Re: Repeat email attachments from UPS and Fedex
- From: RayLopez99 <raylopez88@xxxxxxxxx>
- Date: Mon, 20 Jun 2011 14:52:40 -0700 (PDT)
On Jun 20, 11:34 pm, FromTheRafters <erra...@xxxxxxxxxxxxxxxxx> wrote:
On Jun 20, 5:11 pm, FromTheRafters<erra...@xxxxxxxxxxxxxxxxx> wrote:
I got one the other day supposedly from UPS--the tracking number was
too short and clearly fake. The Trojan was in a Zip file and
Microsoft Security Essentials caught it.
Don't know why there seems to be a push out to infect people.
It's probably yet another Fake-AV (scareware/rogue security) trojan.
It looks to me like they are expanding on their delivery methods.
So are you saying that people put out fake trojans, that trigger AV
programs but really don't harm your PC?
No, there is a type of scareware that pretends to be a security program
(like a firewall, antimalware, antispyware, or antivirus) and most of
the ones I have seen pretend to be AV software that has found all sorts
or viruses and malware on your machine.
So, I'm just guessing that it is one of those.
It's not a virus or a worm, so it needs some way to get distributed. One
such way is to get a url spammed out that will lead the adventurous to
malware infestation. Other ways are by SEO poisoning or by redirects or
Not that I'm going to find
out (I simply delete them), but that's a new idea. What would be the
purpose of these fake trojans (if they exist) other than perhaps
scaring people? Or is that the purpose?
Usually I encounter them by way of a script that makes a small browser
window that looks like a messagebox. Clicking on the red X is the same
as clicking the OK button and the script then runs a show for the user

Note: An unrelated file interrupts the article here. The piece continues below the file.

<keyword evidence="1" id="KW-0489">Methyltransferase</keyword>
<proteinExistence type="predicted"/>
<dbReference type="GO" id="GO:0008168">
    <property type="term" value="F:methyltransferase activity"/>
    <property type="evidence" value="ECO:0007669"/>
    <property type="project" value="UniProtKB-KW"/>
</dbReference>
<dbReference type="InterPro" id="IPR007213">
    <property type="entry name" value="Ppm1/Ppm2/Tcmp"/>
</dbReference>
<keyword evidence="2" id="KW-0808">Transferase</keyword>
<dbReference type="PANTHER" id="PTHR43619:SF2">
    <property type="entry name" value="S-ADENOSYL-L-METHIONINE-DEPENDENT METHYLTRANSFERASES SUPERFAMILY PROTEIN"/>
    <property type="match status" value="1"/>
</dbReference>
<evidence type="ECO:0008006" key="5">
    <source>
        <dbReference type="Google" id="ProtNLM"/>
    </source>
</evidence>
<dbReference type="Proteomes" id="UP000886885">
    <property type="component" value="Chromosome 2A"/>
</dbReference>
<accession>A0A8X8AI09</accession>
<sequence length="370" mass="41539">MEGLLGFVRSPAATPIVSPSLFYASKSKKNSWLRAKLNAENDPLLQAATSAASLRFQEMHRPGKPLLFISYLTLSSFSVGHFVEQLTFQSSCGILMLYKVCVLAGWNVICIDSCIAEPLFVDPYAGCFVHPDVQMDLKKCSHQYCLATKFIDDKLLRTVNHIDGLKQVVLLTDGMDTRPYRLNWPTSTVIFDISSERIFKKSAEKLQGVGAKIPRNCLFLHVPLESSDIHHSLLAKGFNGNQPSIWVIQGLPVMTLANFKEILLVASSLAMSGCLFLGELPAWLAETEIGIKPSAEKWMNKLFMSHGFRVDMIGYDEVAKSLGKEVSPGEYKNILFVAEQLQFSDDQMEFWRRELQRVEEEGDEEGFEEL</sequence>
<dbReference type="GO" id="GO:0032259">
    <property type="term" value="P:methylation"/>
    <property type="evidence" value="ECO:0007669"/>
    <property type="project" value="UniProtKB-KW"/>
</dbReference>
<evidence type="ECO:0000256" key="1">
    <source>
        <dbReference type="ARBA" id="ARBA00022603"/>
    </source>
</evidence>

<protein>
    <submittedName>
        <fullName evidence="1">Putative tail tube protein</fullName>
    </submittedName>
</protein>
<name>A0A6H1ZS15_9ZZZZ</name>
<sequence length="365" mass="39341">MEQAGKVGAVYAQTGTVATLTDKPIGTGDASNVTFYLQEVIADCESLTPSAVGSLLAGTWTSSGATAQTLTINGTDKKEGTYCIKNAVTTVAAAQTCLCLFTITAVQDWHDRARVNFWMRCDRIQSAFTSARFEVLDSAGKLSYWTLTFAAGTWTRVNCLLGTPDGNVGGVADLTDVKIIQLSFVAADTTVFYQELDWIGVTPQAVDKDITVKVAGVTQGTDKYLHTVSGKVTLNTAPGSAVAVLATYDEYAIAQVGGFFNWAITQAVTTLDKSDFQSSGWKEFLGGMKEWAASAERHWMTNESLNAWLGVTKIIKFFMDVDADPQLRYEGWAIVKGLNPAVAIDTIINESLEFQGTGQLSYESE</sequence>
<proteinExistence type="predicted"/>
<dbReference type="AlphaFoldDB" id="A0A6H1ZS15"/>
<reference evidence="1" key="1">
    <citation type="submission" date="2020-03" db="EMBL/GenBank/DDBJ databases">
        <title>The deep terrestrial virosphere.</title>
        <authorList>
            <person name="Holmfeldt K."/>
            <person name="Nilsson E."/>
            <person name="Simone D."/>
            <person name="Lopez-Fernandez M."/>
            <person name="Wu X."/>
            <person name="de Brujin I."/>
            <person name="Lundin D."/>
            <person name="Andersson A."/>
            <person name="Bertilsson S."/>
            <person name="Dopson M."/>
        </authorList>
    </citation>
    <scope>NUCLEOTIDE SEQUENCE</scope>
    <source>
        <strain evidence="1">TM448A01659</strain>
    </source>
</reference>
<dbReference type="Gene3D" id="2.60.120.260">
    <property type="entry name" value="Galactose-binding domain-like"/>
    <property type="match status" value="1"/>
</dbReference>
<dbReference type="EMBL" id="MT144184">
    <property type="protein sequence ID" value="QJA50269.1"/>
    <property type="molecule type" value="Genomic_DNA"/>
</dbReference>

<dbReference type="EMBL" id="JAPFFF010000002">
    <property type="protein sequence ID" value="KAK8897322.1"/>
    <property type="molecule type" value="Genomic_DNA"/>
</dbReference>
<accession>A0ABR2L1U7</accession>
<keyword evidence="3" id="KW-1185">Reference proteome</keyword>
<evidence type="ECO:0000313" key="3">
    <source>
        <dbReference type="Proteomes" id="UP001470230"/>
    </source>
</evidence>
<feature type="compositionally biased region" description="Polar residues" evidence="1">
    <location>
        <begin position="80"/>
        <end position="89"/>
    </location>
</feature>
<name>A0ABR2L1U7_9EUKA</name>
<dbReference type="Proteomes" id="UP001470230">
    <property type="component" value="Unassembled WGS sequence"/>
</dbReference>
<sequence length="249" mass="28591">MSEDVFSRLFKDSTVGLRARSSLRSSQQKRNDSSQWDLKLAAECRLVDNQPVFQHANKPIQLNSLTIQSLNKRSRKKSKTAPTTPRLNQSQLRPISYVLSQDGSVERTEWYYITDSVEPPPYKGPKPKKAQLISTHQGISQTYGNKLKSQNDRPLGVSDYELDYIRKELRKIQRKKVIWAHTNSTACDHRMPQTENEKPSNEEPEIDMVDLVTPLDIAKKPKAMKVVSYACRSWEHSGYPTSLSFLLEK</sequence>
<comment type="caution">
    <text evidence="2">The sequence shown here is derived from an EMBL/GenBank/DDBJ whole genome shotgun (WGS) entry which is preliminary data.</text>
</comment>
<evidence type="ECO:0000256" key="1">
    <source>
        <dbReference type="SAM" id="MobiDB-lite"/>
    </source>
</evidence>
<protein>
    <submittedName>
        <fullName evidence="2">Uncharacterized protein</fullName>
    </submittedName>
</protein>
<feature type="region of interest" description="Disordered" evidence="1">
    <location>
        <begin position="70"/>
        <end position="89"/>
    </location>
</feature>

to convince them that a scanner is finding all kinds of malware. Once
the user is offered a "Remove All" button (if you build it, they will
push) the script initiates a download (the trojan). When it is run, it
gives another show and expects the user to part with money in order to
fix the "problem".
The scripts themselves are sometimes heavily obfuscated, but can be
obtained from the browser's temp files (along with other related files).
OK thanks for that detailed response. I've seen this and know what
you are talking about.
BTW I like the feature in Chrome and Firefox of deleting your temp
files when you flush your browser cache--IE (latest version) still has
a problem doing this 100% it seems (always has) since for example if
you sign up in Live.com or Hotmail after flushing the cache in IE your
name still appears as logged on (persistent).
I don't like 'temp' files as you say, and in the past have deleted
stuff that looks temp, though I've stopped doing that since some
installation programs store the CDs or DVDs virtually in a sort of
temp folder for future use (though I use Daemon Lite now to install
all programs that are on DVD)
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